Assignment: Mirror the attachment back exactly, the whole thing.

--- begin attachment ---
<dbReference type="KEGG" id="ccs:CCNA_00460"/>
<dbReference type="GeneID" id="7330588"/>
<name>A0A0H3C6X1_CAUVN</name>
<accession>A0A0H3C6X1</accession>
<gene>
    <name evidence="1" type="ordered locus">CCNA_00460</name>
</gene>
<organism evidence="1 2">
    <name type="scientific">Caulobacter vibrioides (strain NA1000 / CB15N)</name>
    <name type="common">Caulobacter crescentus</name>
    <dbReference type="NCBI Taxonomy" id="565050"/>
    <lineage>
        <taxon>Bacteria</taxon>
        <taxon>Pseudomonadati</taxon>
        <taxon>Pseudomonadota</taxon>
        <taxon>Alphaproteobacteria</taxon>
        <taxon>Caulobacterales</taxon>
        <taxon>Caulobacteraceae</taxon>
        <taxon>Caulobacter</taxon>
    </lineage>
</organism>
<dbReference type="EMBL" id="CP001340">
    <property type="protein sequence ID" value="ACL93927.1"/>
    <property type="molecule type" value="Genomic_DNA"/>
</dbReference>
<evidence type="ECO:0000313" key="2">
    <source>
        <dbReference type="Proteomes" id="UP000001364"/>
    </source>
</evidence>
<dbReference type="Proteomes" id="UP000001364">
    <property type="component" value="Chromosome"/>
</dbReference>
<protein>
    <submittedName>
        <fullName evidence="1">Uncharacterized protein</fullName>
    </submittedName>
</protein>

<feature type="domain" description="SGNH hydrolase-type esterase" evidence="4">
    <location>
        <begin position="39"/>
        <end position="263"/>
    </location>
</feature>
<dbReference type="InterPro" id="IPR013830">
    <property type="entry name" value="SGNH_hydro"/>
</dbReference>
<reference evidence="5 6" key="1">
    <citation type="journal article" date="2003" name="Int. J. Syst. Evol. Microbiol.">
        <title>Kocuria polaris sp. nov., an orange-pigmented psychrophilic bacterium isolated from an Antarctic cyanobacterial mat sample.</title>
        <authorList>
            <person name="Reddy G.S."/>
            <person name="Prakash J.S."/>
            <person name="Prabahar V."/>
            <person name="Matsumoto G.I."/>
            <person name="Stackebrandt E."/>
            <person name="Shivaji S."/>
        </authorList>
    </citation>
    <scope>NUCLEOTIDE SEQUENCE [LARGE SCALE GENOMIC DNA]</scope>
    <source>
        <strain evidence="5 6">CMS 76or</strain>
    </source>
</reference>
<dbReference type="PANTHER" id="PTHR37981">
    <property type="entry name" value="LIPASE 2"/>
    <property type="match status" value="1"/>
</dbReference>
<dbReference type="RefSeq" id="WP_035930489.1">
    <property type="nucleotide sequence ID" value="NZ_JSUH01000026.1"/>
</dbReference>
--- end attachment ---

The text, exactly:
<dbReference type="KEGG" id="ccs:CCNA_00460"/>
<dbReference type="GeneID" id="7330588"/>
<name>A0A0H3C6X1_CAUVN</name>
<accession>A0A0H3C6X1</accession>
<gene>
    <name evidence="1" type="ordered locus">CCNA_00460</name>
</gene>
<organism evidence="1 2">
    <name type="scientific">Caulobacter vibrioides (strain NA1000 / CB15N)</name>
    <name type="common">Caulobacter crescentus</name>
    <dbReference type="NCBI Taxonomy" id="565050"/>
    <lineage>
        <taxon>Bacteria</taxon>
        <taxon>Pseudomonadati</taxon>
        <taxon>Pseudomonadota</taxon>
        <taxon>Alphaproteobacteria</taxon>
        <taxon>Caulobacterales</taxon>
        <taxon>Caulobacteraceae</taxon>
        <taxon>Caulobacter</taxon>
    </lineage>
</organism>
<dbReference type="EMBL" id="CP001340">
    <property type="protein sequence ID" value="ACL93927.1"/>
    <property type="molecule type" value="Genomic_DNA"/>
</dbReference>
<evidence type="ECO:0000313" key="2">
    <source>
        <dbReference type="Proteomes" id="UP000001364"/>
    </source>
</evidence>
<dbReference type="Proteomes" id="UP000001364">
    <property type="component" value="Chromosome"/>
</dbReference>
<protein>
    <submittedName>
        <fullName evidence="1">Uncharacterized protein</fullName>
    </submittedName>
</protein>

<feature type="domain" description="SGNH hydrolase-type esterase" evidence="4">
    <location>
        <begin position="39"/>
        <end position="263"/>
    </location>
</feature>
<dbReference type="InterPro" id="IPR013830">
    <property type="entry name" value="SGNH_hydro"/>
</dbReference>
<reference evidence="5 6" key="1">
    <citation type="journal article" date="2003" name="Int. J. Syst. Evol. Microbiol.">
        <title>Kocuria polaris sp. nov., an orange-pigmented psychrophilic bacterium isolated from an Antarctic cyanobacterial mat sample.</title>
        <authorList>
            <person name="Reddy G.S."/>
            <person name="Prakash J.S."/>
            <person name="Prabahar V."/>
            <person name="Matsumoto G.I."/>
            <person name="Stackebrandt E."/>
            <person name="Shivaji S."/>
        </authorList>
    </citation>
    <scope>NUCLEOTIDE SEQUENCE [LARGE SCALE GENOMIC DNA]</scope>
    <source>
        <strain evidence="5 6">CMS 76or</strain>
    </source>
</reference>
<dbReference type="PANTHER" id="PTHR37981">
    <property type="entry name" value="LIPASE 2"/>
    <property type="match status" value="1"/>
</dbReference>
<dbReference type="RefSeq" id="WP_035930489.1">
    <property type="nucleotide sequence ID" value="NZ_JSUH01000026.1"/>
</dbReference>